"Really?" I said. "You don't think there's anything afterward at all?"

"You don't have to worry about that," she waved me off. "That will take care of itself. Let someone else worry for a change."

"I'm not worried, I'm just wondering." 

"We all go someday," she said firmly, as if I'd disputed the fact. 

From there, I segued into a somewhat overwrought diatribe about how grateful I was for all she had given me. "Your love of nature, you're kind of inward, Mom, quiet, you always loved to read...you gave me all that! Your mother was inward, too, and I inherited that! And then, that was so great that you and Daddy gave us all music lessons, even though you didn't have much money. I didn't know then how much music would sustain and comfort me, what a joy it would be as I grew older. I still have a piano, Mom, out in L.A. I still play my Mozart sonatas..."

"Oh," she said. "I guess I never thought about it much like that. You just saw to it that your kids had music lessons. That was what you did."

All right, then. We talked some more about her days, interests, and life, and then she asked politely: "So what do you do?" 

"Well, I'm a writer, Mom!" (again, on the verge of tears). "You remember how I always loved to read, and getting there took me a long time, and lots of wrong turns, but now I get to write, Mom! The only thing I ever wanted to do. The only thing, really, I'm fit to do..." I clasped my hands over my heart. "I just feel so lucky, so mysteriously blessed...."

"That's wonderful," she said matter-of-factly. "That desk you're leaning on, boy, is that handy. I put the...the stuff on the outside..."
"The finish?" I supplied.
"Yes, I finished it myself." 

"Beautiful, Mom. Nice job."  I opened the drawers, one by one, and looked at the pencils, the envelopes, the magnifying glass, the rubber bands, all neatly, orderly arranged, and, also in a rush, I saw how my whole life I have seen the world through this lens of thinking everybody is like me but just won't or can't admit it. They're withholding, or they're unable or unwilling to get in touch with their deepest selves and my job is to draw them out. My own drawers at home are a pleasant jumble and I suddenly, finally saw My mother is a completely different person than me. She does not see like me, feel like me, experience the world like me--and she doesn't have to.  Most people, I do understand, come to this realization at about the age of 5 but really, better late than never. 

I looked across at that dear, simple, intelligent, common-sense face, and felt a deep, deep sense of peace, and more gratitude and love than ever. I must have driven her crazy with my head always halfway in the clouds. My way of being must have been just as foreign to her as hers had always been to me. One wasn't better or worse than the other: they were just different. She was right about so much: Enjoy each day as it comes. Let someone else worry for a change. Everything was all right the way it has. Everything had always been all right.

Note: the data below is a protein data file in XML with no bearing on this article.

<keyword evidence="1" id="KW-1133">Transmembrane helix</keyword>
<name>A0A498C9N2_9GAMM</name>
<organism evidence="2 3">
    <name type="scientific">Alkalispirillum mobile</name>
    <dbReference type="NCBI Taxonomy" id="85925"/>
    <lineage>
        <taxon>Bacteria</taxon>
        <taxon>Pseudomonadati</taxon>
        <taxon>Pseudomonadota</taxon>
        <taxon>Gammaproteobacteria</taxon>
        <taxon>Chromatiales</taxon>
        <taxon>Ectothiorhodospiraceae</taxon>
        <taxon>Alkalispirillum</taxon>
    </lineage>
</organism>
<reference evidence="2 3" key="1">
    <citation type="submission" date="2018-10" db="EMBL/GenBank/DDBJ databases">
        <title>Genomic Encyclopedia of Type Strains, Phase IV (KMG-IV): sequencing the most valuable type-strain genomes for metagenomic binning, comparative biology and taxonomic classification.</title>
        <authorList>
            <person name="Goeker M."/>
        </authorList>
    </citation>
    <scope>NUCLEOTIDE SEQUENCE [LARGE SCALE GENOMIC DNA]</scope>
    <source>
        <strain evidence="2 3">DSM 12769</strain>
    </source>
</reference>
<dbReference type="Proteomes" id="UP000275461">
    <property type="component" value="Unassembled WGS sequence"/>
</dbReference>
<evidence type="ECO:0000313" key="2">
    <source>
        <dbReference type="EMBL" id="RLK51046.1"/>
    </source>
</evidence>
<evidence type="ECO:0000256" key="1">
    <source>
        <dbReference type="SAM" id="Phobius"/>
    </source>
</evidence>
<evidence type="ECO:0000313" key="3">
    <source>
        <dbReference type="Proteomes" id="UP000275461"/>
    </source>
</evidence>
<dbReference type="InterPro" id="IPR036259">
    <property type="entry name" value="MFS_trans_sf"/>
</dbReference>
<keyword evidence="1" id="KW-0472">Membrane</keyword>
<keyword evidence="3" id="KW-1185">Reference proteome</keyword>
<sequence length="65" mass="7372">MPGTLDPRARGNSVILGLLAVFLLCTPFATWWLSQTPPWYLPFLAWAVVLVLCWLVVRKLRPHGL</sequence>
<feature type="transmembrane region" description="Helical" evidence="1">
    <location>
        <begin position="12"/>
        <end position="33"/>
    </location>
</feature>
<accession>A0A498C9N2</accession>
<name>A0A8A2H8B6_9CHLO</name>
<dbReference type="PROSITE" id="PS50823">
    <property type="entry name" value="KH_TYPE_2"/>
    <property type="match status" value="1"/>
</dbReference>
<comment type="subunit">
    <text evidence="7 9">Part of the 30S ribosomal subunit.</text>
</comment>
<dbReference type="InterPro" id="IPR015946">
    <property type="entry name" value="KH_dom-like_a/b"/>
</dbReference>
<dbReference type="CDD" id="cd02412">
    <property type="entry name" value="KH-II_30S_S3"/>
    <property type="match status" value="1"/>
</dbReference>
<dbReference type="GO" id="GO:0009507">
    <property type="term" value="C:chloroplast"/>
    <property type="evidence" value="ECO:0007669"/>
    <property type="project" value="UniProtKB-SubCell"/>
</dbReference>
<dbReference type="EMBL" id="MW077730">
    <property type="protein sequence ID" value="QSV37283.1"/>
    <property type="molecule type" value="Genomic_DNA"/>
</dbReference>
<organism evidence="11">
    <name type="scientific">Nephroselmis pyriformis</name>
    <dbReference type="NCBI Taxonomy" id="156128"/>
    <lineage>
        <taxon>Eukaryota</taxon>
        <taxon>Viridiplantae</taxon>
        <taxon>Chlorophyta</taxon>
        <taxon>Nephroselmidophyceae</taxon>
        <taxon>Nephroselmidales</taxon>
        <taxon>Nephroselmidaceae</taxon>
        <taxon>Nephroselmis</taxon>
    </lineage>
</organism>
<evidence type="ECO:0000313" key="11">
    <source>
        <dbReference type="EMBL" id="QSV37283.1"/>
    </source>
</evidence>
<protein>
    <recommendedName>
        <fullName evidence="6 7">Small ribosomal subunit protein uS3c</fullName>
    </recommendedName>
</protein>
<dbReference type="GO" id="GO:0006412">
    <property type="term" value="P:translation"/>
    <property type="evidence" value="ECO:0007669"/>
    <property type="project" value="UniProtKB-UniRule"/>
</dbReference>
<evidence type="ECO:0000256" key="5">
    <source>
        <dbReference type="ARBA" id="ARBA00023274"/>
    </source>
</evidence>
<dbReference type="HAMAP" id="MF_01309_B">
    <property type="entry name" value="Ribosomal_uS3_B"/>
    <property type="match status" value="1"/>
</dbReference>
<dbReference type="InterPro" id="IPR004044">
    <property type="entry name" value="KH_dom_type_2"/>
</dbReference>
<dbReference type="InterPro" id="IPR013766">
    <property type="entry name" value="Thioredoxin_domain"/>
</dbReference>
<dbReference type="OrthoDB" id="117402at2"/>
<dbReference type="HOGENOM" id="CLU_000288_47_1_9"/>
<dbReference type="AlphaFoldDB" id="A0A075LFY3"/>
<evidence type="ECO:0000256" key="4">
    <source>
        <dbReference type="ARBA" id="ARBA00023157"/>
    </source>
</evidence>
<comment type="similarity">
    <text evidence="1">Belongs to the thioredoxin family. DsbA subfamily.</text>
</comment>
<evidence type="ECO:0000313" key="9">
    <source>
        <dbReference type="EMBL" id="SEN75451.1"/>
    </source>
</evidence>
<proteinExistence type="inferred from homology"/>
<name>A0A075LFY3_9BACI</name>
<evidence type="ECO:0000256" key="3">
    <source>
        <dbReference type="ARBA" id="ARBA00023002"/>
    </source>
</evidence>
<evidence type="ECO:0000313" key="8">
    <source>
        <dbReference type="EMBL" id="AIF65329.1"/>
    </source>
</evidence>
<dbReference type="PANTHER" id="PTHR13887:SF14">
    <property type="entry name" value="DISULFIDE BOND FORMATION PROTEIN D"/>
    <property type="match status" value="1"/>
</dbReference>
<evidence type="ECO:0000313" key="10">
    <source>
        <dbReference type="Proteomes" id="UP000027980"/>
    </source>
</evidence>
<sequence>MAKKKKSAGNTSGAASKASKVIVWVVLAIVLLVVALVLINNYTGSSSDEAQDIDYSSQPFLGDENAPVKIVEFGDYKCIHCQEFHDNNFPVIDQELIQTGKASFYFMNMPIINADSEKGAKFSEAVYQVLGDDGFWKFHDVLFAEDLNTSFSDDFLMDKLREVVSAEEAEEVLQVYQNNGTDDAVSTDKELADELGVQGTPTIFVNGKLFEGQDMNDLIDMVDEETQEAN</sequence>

We made plans for lunch today and I took my leave. But driving the back roads home, through the salt marshes, the old farms, the setting sun, a single child-like image rose stubbornly to mind. No-one, not even Mom, can convince me we're not going to all be together, at least for a minute--the old man reciting "Snowbound" and making pancakes--after we die. 

SALT MARSH, RYE BEACH

7 comments:

  1. My cousin's wife's father died on Monday morning after 13 years of Alzheimer's. "He is finally able to run and laugh...all the things he couldn't do for so long," she wrote me with the usual certainty. Though I'm not as certain, I long for it to be true, and also wish I could just let it take care of itself. God bless your mother.

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  2. re your mom's being different from you: George Eliot said it too, in Middlemarch, when Dorothea realizes that for her hubby the "lights and shadows must always fall with a certain difference."
    Nice post, as always, Heather.

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  3. When I read your post this two quotes came into my head.
    "Only the hand that erases can write the true thing."
    Meister Eckhart
    and this one attributed to Jung that I have as a plaque on my wall in the garden. In Latin, "Vocatus atque non vocatus, deus aderit" which translates as
    "Invited or uninvited,or some like to translate it as "Called or Uncalled, God is always present."
    Blessings to you and your Mum.

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  4. Well, this is just it: we can't be certain, and yet the longing itself, so deep, so persistent, is some kind of certainty...I am thinking of my priest friend who says that what we do is stand at the foot of the cross with all those we love and all those who suffer...and really, thank God the lights and shadows must always fall with a certain difference...otherwise we would all look and be alike!

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  5. Yes. Old Yiddish proverb: "If everyone leaned in the same direction, the whole world would keel over."

    ReplyDelete